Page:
It has only been a few months since the start of a partnership between Airbnb and the owners of Jersey City Urby, but all signs point to an arrangement that will be mutually beneficial.
In a market that has been hurt by densification and lackluster job growth, many of the state’s largest office leases in recent years have been tied to tenants looking to consolidate and upgrade their space. But technology and information firms have been a rare source of expansion in New Jersey, fueling new space needs that are about more than just a flight to quality.
Making sure the Garden State can grow its technology sector is a matter of creating the right environment and promoting what the state can offer in the way of labor, education and accessibility. Experts say it’s also up to landlords to ensure that they provide the space that tech users are looking for.
Blending the past with the future is one of the main principles behind Edison Properties’ $80 million plan to convert a well-known, 107-year-old warehouse along McCarter Highway in Newark into state-of-the-art, loft-style office space.
For a place that has been promised a comeback in recent years — only to see it never materialize — experts say Atlantic City is in uncharted yet promising territory that could help usher in a long-awaited recovery. Land prices are at their lowest in decades, local and regional developers with proven track records are investing in the city and the first credible nongaming project in years is under construction, with the potential to bring thousands of students and professionals to the Boardwalk as soon as next year.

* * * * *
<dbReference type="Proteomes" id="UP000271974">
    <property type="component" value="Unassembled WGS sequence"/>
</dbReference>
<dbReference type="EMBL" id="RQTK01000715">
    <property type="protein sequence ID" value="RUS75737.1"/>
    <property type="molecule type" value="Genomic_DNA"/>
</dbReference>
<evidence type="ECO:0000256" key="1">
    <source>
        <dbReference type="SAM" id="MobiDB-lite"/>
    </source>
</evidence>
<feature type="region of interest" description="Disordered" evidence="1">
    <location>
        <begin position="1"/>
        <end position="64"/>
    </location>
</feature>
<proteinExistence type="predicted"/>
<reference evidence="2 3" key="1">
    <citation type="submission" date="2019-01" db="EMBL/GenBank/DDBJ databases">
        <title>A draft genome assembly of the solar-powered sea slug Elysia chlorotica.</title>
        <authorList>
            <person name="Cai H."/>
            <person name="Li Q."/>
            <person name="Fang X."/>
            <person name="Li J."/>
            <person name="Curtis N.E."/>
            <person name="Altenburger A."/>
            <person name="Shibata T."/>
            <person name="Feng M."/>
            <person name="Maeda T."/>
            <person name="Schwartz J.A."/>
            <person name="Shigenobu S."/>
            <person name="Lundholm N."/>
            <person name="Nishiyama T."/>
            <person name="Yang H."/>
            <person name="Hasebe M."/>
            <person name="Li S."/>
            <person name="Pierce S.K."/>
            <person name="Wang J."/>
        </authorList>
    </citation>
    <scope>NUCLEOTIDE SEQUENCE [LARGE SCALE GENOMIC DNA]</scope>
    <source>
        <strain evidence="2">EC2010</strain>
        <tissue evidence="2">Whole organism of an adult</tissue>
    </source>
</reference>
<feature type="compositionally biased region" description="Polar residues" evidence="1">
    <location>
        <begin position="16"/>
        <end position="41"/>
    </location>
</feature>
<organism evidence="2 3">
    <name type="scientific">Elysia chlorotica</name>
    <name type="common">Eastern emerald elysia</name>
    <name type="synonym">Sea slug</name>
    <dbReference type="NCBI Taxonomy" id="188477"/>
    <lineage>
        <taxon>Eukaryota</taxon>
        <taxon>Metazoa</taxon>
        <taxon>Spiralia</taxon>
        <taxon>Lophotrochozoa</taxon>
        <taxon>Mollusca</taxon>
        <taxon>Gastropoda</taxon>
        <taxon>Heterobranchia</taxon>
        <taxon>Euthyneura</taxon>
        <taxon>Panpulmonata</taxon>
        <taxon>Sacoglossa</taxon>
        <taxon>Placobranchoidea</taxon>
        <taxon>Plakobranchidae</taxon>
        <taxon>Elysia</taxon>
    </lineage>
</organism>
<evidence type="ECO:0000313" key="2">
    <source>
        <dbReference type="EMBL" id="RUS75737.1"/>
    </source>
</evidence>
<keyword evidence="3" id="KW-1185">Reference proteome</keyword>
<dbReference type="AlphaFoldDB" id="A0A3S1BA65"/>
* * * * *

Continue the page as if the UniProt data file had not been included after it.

Stockton University’s new Atlantic City campus is still more than a year from opening, but the school and its developer are already thinking about what comes next.
A reshaped casino industry and the promise of a nongaming economy are no doubt driving new activity in Atlantic City, but the resort is still grappling with a cash-strapped local government. If you ask some of its newest investors, the city is at least on the path toward a solution after a recent state takeover of the municipality.
Stephen Sullivan recalls standing across the street from 30 Montgomery around 2014, as he and other Onyx executives looked up at the 15-story building in downtown Jersey City. It was time to make a decision on the future of the 313,000-square-foot tower.
After the success of 211 Mount Airy Road last summer, Onyx Equities found its next blank canvas about 10 miles away when it acquired 340 Mount Kemble Ave. in Morris Township.
John Saraceno Jr. (left) and Jonathan Schultz, co-founders and managing principals of Onyx Equities LLC, have helped grow the company into one of the state’s top private value-add investment firms in New Jersey since its founding in 2004. — Photo…
Two years after the state Supreme Court shook up New Jersey’s affordable housing landscape, dozens of towns in the state may finally be ready to turn the page, even as many others dig in for what looks to be an even longer fight.